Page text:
“In practice, kidulting is a natural, simple return to known, feel-good childhood activities,” says clinical psychologist Carla Marie Manly, PhD, author of Joy From Fear. “The familiarity of the activity is often the perfect backdrop for unwinding.”
Though the idea of “kidulting” and the noun “kidult” (to describe an adult who engages in, yes, kid-like activities) have been around for some time now, the practice surged in popularity during the early months of the pandemic. A 2021 Toy Association survey of about 2,000 parents who purchased toys found that 58 percent of them had bought the toys for themselves. And according to data tracker NPD Group, kidults, in general (aka anyone over the age of 12 buying toys for themselves), helped toy sales grow 37 percent over the first two pandemic years.
Presumably, the mixture of boredom and restrictive stay-at-home orders led folks down a leisure rabbit hole that took them straight to the activities of their youth, whether by building houses of Lego structures, role-playing with action figures, or gliding down neighborhood streets on scooters. While the need to pass time in such a way might be gone, people’s desire to do so doesn’t seem to be fading. Experts posit that's because kidulting delivers a welcome dose of joyful play and heartwarming nostalgia, ideal for lifting us out of any doldrums, pandemic or otherwise.
3 ways the playful nostalgia of kidulting can benefit your mental health
1. It evokes nostalgia that feels positive and reassuring
In our memories, childhood play experiences, like riding bicycles, playing with trucks, skipping rocks, or dressing up “are often carried into adulthood as the epitome of freedom, fun, and joy,” says Dr. Manly. And when you look back upon them, those same warm and fuzzy feelings can resurface, taking the place (for the time being) of the more pressing feelings of stress triggered by the responsibilities of adult life. “Kidulting gives us the opportunity to return, if only for a few moments or hours, to simpler times that brought us joy,” says Dr. Manly.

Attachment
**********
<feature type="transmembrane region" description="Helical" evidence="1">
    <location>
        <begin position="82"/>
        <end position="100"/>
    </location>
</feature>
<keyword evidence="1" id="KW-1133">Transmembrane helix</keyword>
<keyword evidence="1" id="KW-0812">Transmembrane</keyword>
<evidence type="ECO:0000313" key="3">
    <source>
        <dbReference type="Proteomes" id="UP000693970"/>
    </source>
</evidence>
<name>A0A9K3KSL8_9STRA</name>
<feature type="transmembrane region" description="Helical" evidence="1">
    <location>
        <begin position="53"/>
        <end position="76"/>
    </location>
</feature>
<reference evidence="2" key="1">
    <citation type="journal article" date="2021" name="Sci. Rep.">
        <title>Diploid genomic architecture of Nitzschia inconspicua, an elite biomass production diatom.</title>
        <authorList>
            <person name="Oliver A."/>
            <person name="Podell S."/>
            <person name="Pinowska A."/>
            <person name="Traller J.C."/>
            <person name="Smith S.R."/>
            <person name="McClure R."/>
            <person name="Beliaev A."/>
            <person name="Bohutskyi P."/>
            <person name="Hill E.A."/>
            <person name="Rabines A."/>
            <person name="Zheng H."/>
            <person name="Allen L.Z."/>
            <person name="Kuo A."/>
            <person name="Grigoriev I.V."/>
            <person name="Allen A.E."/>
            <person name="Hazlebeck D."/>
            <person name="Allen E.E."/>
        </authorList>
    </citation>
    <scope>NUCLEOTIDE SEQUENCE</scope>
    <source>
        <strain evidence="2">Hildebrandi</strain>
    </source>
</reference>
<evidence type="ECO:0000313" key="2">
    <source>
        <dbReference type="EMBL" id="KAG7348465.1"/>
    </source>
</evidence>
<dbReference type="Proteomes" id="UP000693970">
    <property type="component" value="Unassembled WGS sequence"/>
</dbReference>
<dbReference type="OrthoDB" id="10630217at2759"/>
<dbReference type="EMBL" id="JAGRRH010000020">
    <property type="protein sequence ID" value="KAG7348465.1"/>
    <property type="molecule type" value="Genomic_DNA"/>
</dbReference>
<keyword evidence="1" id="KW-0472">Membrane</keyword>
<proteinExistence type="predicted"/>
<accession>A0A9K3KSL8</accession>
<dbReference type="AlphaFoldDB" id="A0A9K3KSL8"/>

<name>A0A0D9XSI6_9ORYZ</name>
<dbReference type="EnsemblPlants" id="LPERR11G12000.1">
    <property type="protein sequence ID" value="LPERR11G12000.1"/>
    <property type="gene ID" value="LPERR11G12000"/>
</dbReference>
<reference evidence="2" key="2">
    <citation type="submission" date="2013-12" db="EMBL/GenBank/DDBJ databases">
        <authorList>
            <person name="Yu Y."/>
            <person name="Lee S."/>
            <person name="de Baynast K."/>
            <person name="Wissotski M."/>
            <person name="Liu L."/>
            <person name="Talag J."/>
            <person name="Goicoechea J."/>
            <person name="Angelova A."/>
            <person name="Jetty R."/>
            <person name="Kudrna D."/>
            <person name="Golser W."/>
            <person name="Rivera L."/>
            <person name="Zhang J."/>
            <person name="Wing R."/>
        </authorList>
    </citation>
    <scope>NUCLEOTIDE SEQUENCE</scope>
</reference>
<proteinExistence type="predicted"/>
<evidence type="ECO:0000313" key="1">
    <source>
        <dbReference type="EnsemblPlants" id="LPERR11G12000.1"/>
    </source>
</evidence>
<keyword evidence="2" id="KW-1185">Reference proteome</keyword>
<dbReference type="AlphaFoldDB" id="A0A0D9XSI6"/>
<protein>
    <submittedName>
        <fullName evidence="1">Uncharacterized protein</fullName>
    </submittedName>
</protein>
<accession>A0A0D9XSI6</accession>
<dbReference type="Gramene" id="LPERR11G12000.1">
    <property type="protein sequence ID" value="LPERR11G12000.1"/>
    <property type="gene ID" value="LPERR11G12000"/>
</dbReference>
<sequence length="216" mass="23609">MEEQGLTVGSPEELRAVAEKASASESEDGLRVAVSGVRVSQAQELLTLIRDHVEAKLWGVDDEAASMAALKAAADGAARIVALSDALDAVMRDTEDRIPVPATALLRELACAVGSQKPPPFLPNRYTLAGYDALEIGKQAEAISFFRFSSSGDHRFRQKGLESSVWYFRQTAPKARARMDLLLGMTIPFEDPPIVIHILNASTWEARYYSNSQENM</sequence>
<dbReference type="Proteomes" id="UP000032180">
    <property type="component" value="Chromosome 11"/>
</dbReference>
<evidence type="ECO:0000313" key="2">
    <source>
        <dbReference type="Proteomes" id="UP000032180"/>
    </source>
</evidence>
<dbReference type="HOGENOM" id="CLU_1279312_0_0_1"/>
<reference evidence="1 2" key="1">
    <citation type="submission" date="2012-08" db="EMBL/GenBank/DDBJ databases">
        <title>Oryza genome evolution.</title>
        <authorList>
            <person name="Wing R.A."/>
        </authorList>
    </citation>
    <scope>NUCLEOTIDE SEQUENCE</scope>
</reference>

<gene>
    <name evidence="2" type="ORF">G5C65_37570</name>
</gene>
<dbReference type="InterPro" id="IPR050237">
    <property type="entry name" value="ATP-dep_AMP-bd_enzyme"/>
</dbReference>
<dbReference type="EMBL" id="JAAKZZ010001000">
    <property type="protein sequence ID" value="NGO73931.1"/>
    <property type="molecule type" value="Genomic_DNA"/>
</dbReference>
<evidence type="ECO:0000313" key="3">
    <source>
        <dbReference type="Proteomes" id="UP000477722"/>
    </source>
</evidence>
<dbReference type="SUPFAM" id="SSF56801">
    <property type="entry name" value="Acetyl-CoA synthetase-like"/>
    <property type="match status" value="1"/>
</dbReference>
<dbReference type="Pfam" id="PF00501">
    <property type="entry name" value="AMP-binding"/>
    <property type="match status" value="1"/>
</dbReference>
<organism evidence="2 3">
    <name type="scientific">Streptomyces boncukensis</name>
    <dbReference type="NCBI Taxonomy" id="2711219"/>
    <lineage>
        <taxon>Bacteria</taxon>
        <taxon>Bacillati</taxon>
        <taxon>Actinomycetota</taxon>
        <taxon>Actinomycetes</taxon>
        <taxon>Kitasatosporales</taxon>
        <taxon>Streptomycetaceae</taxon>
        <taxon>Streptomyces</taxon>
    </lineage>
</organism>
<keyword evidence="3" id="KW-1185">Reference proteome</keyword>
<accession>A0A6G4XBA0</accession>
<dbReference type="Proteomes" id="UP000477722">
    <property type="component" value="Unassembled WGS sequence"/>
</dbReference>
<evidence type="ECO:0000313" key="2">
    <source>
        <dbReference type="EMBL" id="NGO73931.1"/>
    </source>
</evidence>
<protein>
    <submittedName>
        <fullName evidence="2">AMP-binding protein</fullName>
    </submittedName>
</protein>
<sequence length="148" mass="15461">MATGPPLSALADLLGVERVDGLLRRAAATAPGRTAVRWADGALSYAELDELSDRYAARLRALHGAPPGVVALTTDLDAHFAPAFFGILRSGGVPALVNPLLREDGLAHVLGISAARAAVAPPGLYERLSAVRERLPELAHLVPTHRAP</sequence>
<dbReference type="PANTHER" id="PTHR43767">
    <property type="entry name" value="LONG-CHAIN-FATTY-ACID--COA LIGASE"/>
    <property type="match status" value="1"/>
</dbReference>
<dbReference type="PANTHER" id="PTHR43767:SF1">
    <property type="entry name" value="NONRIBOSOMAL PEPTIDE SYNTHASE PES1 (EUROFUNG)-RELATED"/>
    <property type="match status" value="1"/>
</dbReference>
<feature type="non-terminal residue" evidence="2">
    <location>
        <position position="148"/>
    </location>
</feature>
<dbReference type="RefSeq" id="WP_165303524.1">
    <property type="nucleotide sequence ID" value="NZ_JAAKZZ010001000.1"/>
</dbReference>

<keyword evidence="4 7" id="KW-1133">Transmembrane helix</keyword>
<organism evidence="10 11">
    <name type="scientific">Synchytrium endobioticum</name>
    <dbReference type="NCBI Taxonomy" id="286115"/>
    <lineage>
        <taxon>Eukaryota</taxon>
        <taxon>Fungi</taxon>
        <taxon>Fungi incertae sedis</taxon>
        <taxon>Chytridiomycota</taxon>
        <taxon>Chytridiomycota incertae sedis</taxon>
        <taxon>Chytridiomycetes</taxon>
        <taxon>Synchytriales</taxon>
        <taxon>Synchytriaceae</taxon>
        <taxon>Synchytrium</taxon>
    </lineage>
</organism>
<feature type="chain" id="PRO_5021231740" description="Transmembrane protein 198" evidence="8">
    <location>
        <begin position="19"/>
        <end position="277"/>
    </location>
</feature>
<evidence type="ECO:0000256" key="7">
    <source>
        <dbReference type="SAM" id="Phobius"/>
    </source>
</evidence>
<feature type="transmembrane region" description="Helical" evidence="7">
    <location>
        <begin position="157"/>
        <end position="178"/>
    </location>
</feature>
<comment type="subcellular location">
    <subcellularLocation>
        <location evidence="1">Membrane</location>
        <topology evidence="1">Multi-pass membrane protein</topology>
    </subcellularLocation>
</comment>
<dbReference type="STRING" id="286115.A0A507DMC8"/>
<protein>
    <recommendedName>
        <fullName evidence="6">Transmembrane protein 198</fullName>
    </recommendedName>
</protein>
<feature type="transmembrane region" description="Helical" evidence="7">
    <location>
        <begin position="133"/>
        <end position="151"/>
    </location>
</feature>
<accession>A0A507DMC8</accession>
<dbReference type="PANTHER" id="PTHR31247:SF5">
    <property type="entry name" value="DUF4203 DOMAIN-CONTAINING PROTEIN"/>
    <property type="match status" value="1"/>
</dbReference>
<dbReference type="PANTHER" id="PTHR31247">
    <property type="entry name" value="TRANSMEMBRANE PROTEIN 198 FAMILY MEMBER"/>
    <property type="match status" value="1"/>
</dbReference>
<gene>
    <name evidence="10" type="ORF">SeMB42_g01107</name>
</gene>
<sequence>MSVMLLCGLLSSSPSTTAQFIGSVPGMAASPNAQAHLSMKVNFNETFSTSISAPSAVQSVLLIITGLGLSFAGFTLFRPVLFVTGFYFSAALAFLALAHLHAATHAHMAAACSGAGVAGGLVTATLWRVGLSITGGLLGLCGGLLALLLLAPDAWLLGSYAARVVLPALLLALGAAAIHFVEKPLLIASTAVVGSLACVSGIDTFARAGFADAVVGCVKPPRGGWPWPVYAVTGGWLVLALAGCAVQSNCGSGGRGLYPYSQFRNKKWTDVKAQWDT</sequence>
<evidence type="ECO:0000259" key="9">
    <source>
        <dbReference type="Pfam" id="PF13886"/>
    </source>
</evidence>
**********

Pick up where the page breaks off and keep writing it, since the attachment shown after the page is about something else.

“Kidulting gives us the opportunity to return, if only for a few moments or hours, to simpler times that brought us joy.” —Carla Marie Manly, PhD, clinical psychologist
Research has shown that thinking back on a certain part of a memory—say, the scooter you rode as a child—can activate parts of the brain tied to an entire event. Using the scooter example, maybe you would ride your scooter with your best friends, racing them down the block, and then eating a delicious snack afterward, and just seeing the scooter conjures that whole memory.
Assuming that the activities involved in your kidulting are positive triggers (as it is possible for the cues to have a negative effect), the experience can lead to joyful nostalgia, reviving those detailed episodes of good memories. “Even if there were difficult moments in your childhood, perhaps even trauma or neglect, remembering the glimmers of happiness can spark hope in you as an adult,” says clinical psychologist Trish Phillips, PsyD.
That hopeful feeling tends to come along with a hefty dose of social connectedness and belonging, too. “Nostalgic memories remind us of those we love and who have loved us, which strengthens our sense that we are not in this alone,” psychologist Krystine I. Batcho, PhD, previously told Well+Good. It’s for that reason that kidulting alongside friends, and experiencing nostalgia together, can be such a comforting bonding experience in the present, as well.